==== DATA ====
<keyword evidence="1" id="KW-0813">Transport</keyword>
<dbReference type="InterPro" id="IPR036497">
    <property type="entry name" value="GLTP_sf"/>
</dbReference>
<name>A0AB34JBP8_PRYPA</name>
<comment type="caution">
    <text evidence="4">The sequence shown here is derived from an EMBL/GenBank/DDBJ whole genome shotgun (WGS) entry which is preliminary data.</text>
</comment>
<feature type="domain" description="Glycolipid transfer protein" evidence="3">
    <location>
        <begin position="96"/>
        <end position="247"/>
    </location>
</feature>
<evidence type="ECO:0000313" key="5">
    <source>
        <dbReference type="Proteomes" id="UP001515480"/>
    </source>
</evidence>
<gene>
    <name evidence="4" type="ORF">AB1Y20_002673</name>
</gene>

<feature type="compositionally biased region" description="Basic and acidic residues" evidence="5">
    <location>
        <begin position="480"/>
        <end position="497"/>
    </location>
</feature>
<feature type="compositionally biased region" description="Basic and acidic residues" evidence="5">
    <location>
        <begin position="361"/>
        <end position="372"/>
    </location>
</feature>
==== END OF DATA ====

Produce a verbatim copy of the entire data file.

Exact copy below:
<keyword evidence="1" id="KW-0813">Transport</keyword>
<dbReference type="InterPro" id="IPR036497">
    <property type="entry name" value="GLTP_sf"/>
</dbReference>
<name>A0AB34JBP8_PRYPA</name>
<comment type="caution">
    <text evidence="4">The sequence shown here is derived from an EMBL/GenBank/DDBJ whole genome shotgun (WGS) entry which is preliminary data.</text>
</comment>
<feature type="domain" description="Glycolipid transfer protein" evidence="3">
    <location>
        <begin position="96"/>
        <end position="247"/>
    </location>
</feature>
<evidence type="ECO:0000313" key="5">
    <source>
        <dbReference type="Proteomes" id="UP001515480"/>
    </source>
</evidence>
<gene>
    <name evidence="4" type="ORF">AB1Y20_002673</name>
</gene>

<feature type="compositionally biased region" description="Basic and acidic residues" evidence="5">
    <location>
        <begin position="480"/>
        <end position="497"/>
    </location>
</feature>
<feature type="compositionally biased region" description="Basic and acidic residues" evidence="5">
    <location>
        <begin position="361"/>
        <end position="372"/>
    </location>
</feature>